And every day, ask yourself, “What should I do today that’s going to make me feel joyful.” If your doctor gave you a clean bill of health right now, think about how you would feel, and work to feel that now. And whatever you would do in that situation, go and do that now.
Meryl: What about taking action to heal the disease? Where does that fit in?
Anita: I’m not saying you shouldn’t take action, but take the actions out of love, rather than out of fear. Most of the actions I took came from fearing the consequences of not doing them. It’s so much better to approach action by thinking, “I love myself, I love my life, so what should I do to nourish and support myself so I can heal?” I would caution people not to do too much research, though. When I would research cancer, it filled me with more fear. Turn off the computer and just ask your heart, “What modality do I want to follow, what food do I feel like eating, what makes me feel more joyful and loved?”
Meryl: And your advice for friends or relatives of someone with a serious illness?
Anita: The most important thing is to support them in whatever they are doing, and to not constantly bombard them with negative information. As soon as I was diagnosed with cancer, people sent me emails about all the things people believe causes cancer: microwaves, plastic, mobile phones, lactose. I switched from drinking milk to drinking soy milk, and then someone wrote me that soy causes cancer. So my world got smaller and smaller, and I just felt awful. If someone wants to drink champagne, encourage them to drink champagne, as long as it makes them feel good. I want people to relax.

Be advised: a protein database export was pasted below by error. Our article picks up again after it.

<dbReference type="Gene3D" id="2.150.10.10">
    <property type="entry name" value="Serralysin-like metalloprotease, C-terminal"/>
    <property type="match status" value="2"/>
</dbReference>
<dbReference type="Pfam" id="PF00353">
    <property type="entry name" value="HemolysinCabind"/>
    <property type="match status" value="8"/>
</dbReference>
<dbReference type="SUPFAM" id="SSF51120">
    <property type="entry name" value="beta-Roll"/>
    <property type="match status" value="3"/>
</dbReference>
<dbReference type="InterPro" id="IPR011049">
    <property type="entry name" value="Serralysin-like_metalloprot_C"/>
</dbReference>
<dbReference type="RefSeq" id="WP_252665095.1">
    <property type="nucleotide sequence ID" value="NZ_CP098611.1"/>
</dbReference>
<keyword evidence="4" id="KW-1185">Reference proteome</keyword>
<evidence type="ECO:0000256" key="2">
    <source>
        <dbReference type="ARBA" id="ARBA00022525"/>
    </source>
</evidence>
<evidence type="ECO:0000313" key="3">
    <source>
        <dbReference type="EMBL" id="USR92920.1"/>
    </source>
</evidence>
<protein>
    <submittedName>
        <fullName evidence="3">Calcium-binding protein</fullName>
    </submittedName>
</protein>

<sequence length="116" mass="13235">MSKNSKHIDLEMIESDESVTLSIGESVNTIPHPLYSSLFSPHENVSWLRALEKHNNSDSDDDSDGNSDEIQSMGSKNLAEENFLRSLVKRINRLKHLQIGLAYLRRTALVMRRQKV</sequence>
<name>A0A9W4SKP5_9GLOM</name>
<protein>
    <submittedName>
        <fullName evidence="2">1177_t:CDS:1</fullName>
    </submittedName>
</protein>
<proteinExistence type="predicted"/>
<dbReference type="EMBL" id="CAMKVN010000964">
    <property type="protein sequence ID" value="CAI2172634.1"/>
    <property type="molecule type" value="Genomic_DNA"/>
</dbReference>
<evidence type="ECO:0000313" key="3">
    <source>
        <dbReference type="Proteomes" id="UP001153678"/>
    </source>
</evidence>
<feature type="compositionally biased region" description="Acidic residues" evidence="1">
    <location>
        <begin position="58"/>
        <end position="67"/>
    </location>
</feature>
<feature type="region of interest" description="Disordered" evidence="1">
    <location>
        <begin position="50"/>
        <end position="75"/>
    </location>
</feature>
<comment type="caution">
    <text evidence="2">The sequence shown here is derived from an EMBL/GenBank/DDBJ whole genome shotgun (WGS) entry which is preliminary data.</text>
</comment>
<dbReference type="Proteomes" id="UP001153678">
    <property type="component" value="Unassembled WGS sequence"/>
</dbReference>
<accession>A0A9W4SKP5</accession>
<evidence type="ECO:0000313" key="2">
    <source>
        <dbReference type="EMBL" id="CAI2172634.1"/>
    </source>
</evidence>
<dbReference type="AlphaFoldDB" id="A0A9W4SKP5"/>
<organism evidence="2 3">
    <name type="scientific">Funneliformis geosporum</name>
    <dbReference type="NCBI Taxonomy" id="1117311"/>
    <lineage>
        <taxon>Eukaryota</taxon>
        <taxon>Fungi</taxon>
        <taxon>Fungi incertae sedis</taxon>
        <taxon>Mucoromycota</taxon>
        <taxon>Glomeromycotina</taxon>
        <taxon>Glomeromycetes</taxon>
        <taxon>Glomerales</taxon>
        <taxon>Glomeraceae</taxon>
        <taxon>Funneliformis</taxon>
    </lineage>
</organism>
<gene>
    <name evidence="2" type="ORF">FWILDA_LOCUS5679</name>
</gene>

Meryl: Now that you’ve been there, what do you want others to know about death?
Anita: My biggest message is to live fully while you’re here. We’re all going to die sometime, but you have nothing to fear. Death is an amazing experience. There is only unconditional love waiting for you. Still, this life is a gift: Live it with joy. Learn to laugh. Love yourself. You don’t need to work on yourself to be better, because that’s sending yourself a message that you’re not good enough. You already are everything you are trying to attain.
Meryl: Do you worry that your cancer will return?
Anita: I don’t worry about it. That’s different from saying, I’m certain it won’t return. Should it ever return at some point, I will just deal with it at that time, but I honestly feel that if it’s my time to cross over, and the cancer is the way I will cross over, I will be fine with it. I want people to get over that fear and start finding their innate joy, passion and purpose. There’s no room for that fear when you love yourself. You cannot have both, it’s one or the other.
See an excerpt of Dying to Be Me here.